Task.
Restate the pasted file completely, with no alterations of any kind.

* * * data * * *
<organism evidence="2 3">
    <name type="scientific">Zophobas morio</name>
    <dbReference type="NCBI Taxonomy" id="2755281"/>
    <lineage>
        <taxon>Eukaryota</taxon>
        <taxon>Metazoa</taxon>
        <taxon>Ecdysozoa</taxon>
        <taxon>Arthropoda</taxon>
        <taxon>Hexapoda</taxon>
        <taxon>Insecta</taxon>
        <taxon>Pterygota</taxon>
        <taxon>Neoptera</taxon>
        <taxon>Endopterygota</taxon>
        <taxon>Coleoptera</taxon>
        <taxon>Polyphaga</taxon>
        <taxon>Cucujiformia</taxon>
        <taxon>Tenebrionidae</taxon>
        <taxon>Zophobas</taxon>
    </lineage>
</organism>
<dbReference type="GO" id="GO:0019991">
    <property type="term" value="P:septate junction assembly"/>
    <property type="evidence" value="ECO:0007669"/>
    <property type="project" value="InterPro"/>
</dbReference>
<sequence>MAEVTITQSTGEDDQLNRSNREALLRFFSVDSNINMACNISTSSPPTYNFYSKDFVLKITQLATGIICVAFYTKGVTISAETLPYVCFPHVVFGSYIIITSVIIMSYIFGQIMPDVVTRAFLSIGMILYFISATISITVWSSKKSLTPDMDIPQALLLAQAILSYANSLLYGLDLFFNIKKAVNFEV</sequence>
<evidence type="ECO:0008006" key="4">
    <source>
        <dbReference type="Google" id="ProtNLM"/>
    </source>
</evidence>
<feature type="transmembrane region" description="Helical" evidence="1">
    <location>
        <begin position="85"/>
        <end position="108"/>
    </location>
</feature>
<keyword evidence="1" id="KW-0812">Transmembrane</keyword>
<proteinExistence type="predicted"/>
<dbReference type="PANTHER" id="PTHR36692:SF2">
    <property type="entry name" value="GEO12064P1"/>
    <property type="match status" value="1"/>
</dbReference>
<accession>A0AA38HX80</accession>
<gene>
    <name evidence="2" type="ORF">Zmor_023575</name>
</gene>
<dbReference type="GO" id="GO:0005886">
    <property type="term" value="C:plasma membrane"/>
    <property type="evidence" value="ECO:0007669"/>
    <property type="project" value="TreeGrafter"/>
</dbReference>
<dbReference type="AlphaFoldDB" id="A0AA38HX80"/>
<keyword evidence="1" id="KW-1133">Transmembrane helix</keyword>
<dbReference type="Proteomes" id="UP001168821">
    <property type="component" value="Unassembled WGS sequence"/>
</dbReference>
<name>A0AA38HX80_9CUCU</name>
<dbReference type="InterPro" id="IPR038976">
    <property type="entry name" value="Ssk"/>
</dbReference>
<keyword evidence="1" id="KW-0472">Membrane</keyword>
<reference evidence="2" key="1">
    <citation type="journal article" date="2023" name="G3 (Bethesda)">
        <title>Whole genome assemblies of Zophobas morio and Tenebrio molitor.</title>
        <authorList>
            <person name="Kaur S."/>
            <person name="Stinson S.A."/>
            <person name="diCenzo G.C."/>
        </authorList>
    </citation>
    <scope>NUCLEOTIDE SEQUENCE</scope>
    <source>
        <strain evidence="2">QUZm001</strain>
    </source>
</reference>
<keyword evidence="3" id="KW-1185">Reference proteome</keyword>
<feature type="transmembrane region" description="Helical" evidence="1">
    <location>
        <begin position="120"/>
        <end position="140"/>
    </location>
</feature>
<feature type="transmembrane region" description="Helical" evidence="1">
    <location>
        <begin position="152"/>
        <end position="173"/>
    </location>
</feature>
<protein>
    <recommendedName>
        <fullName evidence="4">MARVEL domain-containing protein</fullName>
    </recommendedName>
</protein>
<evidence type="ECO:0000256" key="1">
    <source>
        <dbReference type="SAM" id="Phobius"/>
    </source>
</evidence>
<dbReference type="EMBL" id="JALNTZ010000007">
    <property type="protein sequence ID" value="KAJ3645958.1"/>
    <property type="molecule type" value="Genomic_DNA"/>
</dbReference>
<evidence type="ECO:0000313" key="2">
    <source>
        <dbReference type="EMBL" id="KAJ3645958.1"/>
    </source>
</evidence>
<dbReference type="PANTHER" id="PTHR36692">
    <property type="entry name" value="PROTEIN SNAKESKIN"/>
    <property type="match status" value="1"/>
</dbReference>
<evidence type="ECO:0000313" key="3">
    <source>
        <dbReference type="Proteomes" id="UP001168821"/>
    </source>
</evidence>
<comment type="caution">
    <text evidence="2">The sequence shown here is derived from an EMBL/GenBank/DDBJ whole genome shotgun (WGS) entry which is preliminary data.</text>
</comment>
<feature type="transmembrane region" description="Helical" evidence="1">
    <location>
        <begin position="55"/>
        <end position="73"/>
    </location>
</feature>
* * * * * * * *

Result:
<organism evidence="2 3">
    <name type="scientific">Zophobas morio</name>
    <dbReference type="NCBI Taxonomy" id="2755281"/>
    <lineage>
        <taxon>Eukaryota</taxon>
        <taxon>Metazoa</taxon>
        <taxon>Ecdysozoa</taxon>
        <taxon>Arthropoda</taxon>
        <taxon>Hexapoda</taxon>
        <taxon>Insecta</taxon>
        <taxon>Pterygota</taxon>
        <taxon>Neoptera</taxon>
        <taxon>Endopterygota</taxon>
        <taxon>Coleoptera</taxon>
        <taxon>Polyphaga</taxon>
        <taxon>Cucujiformia</taxon>
        <taxon>Tenebrionidae</taxon>
        <taxon>Zophobas</taxon>
    </lineage>
</organism>
<dbReference type="GO" id="GO:0019991">
    <property type="term" value="P:septate junction assembly"/>
    <property type="evidence" value="ECO:0007669"/>
    <property type="project" value="InterPro"/>
</dbReference>
<sequence>MAEVTITQSTGEDDQLNRSNREALLRFFSVDSNINMACNISTSSPPTYNFYSKDFVLKITQLATGIICVAFYTKGVTISAETLPYVCFPHVVFGSYIIITSVIIMSYIFGQIMPDVVTRAFLSIGMILYFISATISITVWSSKKSLTPDMDIPQALLLAQAILSYANSLLYGLDLFFNIKKAVNFEV</sequence>
<evidence type="ECO:0008006" key="4">
    <source>
        <dbReference type="Google" id="ProtNLM"/>
    </source>
</evidence>
<feature type="transmembrane region" description="Helical" evidence="1">
    <location>
        <begin position="85"/>
        <end position="108"/>
    </location>
</feature>
<keyword evidence="1" id="KW-0812">Transmembrane</keyword>
<proteinExistence type="predicted"/>
<dbReference type="PANTHER" id="PTHR36692:SF2">
    <property type="entry name" value="GEO12064P1"/>
    <property type="match status" value="1"/>
</dbReference>
<accession>A0AA38HX80</accession>
<gene>
    <name evidence="2" type="ORF">Zmor_023575</name>
</gene>
<dbReference type="GO" id="GO:0005886">
    <property type="term" value="C:plasma membrane"/>
    <property type="evidence" value="ECO:0007669"/>
    <property type="project" value="TreeGrafter"/>
</dbReference>
<dbReference type="AlphaFoldDB" id="A0AA38HX80"/>
<keyword evidence="1" id="KW-1133">Transmembrane helix</keyword>
<dbReference type="Proteomes" id="UP001168821">
    <property type="component" value="Unassembled WGS sequence"/>
</dbReference>
<name>A0AA38HX80_9CUCU</name>
<dbReference type="InterPro" id="IPR038976">
    <property type="entry name" value="Ssk"/>
</dbReference>
<keyword evidence="1" id="KW-0472">Membrane</keyword>
<reference evidence="2" key="1">
    <citation type="journal article" date="2023" name="G3 (Bethesda)">
        <title>Whole genome assemblies of Zophobas morio and Tenebrio molitor.</title>
        <authorList>
            <person name="Kaur S."/>
            <person name="Stinson S.A."/>
            <person name="diCenzo G.C."/>
        </authorList>
    </citation>
    <scope>NUCLEOTIDE SEQUENCE</scope>
    <source>
        <strain evidence="2">QUZm001</strain>
    </source>
</reference>
<keyword evidence="3" id="KW-1185">Reference proteome</keyword>
<feature type="transmembrane region" description="Helical" evidence="1">
    <location>
        <begin position="120"/>
        <end position="140"/>
    </location>
</feature>
<feature type="transmembrane region" description="Helical" evidence="1">
    <location>
        <begin position="152"/>
        <end position="173"/>
    </location>
</feature>
<protein>
    <recommendedName>
        <fullName evidence="4">MARVEL domain-containing protein</fullName>
    </recommendedName>
</protein>
<evidence type="ECO:0000256" key="1">
    <source>
        <dbReference type="SAM" id="Phobius"/>
    </source>
</evidence>
<dbReference type="EMBL" id="JALNTZ010000007">
    <property type="protein sequence ID" value="KAJ3645958.1"/>
    <property type="molecule type" value="Genomic_DNA"/>
</dbReference>
<evidence type="ECO:0000313" key="2">
    <source>
        <dbReference type="EMBL" id="KAJ3645958.1"/>
    </source>
</evidence>
<dbReference type="PANTHER" id="PTHR36692">
    <property type="entry name" value="PROTEIN SNAKESKIN"/>
    <property type="match status" value="1"/>
</dbReference>
<evidence type="ECO:0000313" key="3">
    <source>
        <dbReference type="Proteomes" id="UP001168821"/>
    </source>
</evidence>
<comment type="caution">
    <text evidence="2">The sequence shown here is derived from an EMBL/GenBank/DDBJ whole genome shotgun (WGS) entry which is preliminary data.</text>
</comment>
<feature type="transmembrane region" description="Helical" evidence="1">
    <location>
        <begin position="55"/>
        <end position="73"/>
    </location>
</feature>